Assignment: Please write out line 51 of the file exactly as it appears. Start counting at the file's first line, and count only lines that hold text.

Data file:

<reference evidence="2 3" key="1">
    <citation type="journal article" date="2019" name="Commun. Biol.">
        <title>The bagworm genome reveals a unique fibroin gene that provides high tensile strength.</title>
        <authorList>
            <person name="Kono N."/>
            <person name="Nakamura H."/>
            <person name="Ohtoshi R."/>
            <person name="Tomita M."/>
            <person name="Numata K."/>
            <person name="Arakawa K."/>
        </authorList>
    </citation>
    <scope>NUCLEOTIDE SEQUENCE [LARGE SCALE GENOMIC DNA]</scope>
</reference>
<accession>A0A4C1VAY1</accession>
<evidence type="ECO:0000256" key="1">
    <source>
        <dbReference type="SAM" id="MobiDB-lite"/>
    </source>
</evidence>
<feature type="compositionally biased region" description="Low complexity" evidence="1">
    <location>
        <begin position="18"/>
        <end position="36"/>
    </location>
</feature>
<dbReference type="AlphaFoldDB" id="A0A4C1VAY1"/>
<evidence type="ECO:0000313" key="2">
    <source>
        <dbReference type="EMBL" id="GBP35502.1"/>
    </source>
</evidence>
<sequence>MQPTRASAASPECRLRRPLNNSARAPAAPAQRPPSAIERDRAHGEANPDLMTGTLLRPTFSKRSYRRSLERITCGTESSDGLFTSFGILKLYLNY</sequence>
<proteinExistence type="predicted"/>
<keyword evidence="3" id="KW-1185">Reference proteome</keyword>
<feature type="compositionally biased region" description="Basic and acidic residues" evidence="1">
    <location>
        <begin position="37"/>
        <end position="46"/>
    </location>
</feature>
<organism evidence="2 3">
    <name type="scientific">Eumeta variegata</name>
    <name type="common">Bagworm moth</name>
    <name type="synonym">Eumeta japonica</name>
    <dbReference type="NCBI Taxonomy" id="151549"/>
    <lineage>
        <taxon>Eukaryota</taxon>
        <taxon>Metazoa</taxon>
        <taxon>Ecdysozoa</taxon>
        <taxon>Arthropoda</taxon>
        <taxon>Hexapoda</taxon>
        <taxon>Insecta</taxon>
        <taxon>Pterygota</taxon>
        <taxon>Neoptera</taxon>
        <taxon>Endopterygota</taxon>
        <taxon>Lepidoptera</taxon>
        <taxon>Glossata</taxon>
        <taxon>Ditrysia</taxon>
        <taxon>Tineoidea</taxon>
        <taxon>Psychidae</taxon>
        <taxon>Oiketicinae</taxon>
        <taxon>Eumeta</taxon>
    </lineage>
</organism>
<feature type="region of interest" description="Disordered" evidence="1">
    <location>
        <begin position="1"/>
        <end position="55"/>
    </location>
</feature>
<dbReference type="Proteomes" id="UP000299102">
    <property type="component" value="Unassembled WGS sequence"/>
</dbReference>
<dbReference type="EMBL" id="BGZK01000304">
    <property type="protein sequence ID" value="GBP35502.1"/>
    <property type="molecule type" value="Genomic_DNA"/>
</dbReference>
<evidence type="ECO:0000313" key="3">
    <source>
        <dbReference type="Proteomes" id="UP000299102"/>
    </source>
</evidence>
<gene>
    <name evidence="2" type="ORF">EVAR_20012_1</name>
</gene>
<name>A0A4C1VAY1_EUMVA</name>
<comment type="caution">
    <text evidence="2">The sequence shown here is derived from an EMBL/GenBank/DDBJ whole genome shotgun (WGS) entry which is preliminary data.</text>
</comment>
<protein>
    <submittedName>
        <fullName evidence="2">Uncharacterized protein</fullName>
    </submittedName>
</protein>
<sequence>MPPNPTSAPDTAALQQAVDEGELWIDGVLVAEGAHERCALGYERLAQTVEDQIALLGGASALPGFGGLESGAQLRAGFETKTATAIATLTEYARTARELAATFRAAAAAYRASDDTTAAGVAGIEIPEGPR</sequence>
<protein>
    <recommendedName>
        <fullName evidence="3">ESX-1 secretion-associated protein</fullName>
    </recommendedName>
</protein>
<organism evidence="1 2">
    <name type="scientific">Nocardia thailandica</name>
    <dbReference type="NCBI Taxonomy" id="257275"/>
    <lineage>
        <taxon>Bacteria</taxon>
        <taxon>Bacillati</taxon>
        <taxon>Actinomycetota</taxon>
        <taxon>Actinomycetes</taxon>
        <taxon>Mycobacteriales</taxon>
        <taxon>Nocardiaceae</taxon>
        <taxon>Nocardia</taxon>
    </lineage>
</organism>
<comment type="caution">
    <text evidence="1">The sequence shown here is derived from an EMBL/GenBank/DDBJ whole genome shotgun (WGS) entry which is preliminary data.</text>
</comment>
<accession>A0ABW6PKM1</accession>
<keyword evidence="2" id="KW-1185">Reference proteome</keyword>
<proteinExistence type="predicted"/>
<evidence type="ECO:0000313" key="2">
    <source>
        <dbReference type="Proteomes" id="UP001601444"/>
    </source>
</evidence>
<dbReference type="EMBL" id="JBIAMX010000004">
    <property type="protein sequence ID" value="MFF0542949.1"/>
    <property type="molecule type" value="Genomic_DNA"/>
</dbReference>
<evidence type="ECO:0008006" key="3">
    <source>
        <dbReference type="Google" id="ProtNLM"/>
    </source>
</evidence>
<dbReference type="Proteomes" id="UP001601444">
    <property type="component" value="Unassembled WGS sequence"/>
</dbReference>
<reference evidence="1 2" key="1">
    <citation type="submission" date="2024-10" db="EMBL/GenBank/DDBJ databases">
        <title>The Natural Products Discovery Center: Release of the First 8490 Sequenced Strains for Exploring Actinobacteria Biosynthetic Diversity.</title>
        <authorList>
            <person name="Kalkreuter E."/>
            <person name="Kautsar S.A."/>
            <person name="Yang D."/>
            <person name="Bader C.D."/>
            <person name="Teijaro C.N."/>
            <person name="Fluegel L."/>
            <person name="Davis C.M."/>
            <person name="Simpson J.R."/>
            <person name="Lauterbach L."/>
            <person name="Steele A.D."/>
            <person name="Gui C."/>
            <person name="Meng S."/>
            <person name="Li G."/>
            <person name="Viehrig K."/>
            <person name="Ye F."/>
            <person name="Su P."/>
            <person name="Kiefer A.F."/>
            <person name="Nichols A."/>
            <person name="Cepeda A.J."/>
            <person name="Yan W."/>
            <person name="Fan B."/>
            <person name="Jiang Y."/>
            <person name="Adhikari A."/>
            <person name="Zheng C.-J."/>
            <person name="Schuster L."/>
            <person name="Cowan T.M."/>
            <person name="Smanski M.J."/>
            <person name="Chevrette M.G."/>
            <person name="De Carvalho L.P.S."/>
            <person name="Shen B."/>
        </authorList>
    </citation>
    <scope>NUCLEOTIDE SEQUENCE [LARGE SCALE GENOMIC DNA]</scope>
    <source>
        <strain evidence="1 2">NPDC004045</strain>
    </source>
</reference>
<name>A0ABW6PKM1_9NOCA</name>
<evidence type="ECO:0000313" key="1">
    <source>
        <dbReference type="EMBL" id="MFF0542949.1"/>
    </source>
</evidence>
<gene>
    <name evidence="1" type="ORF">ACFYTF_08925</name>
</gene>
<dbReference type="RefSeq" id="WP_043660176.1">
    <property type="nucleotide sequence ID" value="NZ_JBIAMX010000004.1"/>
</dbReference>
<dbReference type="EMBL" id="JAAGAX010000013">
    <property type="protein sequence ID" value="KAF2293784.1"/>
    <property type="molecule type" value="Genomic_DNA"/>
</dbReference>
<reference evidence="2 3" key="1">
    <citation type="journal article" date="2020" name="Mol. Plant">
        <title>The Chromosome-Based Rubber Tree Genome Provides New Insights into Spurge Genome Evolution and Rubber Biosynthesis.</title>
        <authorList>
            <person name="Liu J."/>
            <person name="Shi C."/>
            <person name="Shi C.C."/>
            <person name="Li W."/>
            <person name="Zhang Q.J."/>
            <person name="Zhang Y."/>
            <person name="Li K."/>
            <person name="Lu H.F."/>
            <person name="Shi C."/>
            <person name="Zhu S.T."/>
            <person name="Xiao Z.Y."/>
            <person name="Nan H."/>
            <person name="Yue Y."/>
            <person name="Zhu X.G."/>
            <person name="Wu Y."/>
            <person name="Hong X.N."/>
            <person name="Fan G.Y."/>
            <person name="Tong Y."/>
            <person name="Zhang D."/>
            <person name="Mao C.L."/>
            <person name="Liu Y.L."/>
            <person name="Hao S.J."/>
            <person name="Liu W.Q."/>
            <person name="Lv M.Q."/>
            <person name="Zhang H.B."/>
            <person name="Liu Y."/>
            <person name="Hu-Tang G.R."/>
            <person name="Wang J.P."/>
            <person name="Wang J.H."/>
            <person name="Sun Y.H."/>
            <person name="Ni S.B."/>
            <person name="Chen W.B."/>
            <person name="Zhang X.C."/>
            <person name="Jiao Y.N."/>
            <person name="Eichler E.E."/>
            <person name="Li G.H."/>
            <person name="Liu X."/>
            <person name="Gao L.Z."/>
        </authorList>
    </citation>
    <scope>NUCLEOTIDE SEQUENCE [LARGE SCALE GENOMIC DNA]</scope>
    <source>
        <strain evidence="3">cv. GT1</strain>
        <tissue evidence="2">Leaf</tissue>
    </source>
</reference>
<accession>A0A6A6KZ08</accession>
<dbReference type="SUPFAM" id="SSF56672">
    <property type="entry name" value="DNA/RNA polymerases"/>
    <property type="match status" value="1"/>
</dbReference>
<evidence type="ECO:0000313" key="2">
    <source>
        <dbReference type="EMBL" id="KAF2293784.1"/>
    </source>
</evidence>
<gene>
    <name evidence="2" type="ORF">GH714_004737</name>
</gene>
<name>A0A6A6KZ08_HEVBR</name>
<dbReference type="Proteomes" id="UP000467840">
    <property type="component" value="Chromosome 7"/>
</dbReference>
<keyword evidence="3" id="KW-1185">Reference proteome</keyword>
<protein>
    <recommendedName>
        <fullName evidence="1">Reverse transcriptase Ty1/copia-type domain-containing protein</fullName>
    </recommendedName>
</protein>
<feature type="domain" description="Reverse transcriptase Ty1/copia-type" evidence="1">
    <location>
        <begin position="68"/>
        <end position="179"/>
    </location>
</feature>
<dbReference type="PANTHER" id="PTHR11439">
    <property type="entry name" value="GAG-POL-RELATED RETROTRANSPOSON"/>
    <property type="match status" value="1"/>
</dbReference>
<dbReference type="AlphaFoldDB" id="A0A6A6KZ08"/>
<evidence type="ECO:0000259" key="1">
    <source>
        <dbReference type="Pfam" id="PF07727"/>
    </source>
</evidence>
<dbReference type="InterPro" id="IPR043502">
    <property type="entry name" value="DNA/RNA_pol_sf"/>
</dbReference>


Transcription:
        <taxon>Arthropoda</taxon>